I wish I could remember more of the stories, but let me mention just one for now. At some point, Rinpoche turned to Robin and said, in illustrating his point, “For instance, Robin here might become a lokapala of KCL after he dies,” noting the long-term relationship that he had with the center. Robin instantly got all puffed up and proud at the thought. He then said to Rinpoche something to the effect of, “When you die, would you become a lokapala to all the centers —”

“Heavens no, I hope not,” was the reply, instantly deflating Robin and intriguing us all. What ensued was a wonderful discourse on the differences between lokapalas, dharmapalas, gurus, yidams, and a host of other deities and the like. (Take a look at “Visual Dharma: The Buddhist Art of Tibet” in The Collected Works of Chögyam Trungpa, vol. 7, pp. 261-279 for a terrific overview of some of these topics.)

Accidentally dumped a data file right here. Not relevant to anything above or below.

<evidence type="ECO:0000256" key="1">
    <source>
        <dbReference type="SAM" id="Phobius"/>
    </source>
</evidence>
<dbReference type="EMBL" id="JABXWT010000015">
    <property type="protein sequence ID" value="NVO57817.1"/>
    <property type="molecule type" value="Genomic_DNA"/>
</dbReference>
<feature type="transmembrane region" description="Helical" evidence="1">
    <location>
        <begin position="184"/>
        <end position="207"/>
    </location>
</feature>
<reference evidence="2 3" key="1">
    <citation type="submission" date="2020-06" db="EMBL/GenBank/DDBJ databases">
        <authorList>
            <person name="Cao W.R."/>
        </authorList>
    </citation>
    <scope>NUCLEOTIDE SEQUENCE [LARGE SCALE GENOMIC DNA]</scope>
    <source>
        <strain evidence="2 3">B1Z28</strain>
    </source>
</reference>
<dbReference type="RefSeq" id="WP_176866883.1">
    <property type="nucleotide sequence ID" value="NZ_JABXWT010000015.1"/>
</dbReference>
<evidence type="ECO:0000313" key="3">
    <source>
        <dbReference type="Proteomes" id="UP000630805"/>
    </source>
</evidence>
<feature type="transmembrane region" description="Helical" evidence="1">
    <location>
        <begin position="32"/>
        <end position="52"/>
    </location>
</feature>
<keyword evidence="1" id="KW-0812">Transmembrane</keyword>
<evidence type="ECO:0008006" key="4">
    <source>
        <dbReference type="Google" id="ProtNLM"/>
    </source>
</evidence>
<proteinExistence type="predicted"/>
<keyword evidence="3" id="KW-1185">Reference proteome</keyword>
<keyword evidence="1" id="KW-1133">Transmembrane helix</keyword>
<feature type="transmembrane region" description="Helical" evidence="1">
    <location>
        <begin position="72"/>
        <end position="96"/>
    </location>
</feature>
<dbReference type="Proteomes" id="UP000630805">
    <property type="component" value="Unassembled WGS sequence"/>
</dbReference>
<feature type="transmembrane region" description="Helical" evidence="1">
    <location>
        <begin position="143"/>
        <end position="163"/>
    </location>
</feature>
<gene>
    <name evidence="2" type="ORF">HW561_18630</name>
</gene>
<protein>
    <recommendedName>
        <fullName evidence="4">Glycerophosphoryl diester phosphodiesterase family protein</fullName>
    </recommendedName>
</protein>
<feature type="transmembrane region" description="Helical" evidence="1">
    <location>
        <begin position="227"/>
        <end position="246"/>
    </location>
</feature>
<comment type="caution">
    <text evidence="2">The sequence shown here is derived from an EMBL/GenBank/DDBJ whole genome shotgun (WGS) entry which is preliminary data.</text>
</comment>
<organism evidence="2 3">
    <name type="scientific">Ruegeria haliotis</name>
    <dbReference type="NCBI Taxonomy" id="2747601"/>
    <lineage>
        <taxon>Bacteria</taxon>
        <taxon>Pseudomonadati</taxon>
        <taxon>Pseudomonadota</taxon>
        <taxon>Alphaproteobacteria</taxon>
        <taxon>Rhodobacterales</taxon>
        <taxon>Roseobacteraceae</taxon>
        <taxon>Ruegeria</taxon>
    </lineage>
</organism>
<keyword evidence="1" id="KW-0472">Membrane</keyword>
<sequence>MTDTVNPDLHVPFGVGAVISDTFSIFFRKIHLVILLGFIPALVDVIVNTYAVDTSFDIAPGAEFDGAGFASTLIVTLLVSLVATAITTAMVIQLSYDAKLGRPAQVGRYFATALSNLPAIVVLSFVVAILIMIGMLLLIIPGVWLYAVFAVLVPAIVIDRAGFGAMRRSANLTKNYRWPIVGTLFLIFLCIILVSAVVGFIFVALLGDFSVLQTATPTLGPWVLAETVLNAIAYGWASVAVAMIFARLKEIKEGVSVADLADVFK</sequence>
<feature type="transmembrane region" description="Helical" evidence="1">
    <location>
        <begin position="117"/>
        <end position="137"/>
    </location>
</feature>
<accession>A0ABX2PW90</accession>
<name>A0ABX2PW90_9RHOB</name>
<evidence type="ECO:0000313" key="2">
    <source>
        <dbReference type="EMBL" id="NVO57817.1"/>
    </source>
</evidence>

Somewhere around this time, Robin informed me about a conversation he had had with Rinpoche concerning our relationship. We both knew it was somehow special and deep, as I’ve already mentioned. But Rinpoche told him that I was his kalyana-mitra, “spiritual friend,” and that he should listen to me. Naturally, I have some misgivings about whether I should mention this at all; but I do so now mostly to illustrate something about how the Vidyadhara worked so intimately with us all, and I hope this is in some way useful to our understanding. I think this occasionally helped me to go beyond my normal knee-jerk reactions, as if I had taken a special vow of some sort.

I was incredibly touched that Robin shared this with me, and I have always tried to be mindful of not abusing this in any way. In fact, I think it really had very little impact on how things went with us, as so many aspects of our relationship were quite effortless. We gave each other all sorts of advice and feedback from time to time, and there were no taboos I can think of.

Also that summer, Narayana (aka Thomas Rich) was empowered as the Vajra Regent at a formal ceremony in Boulder. Soon after, he came to KCL to teach his first seminar in that capacity, “Feast of Devotion”—coming home to his early sangha roots in Vermont. It was a marvelous occasion. Many of us could not help but wonder whether he was capable of assuming such a prominent role as dharma heir and spokesman for our lineage. But this was certainly a good start.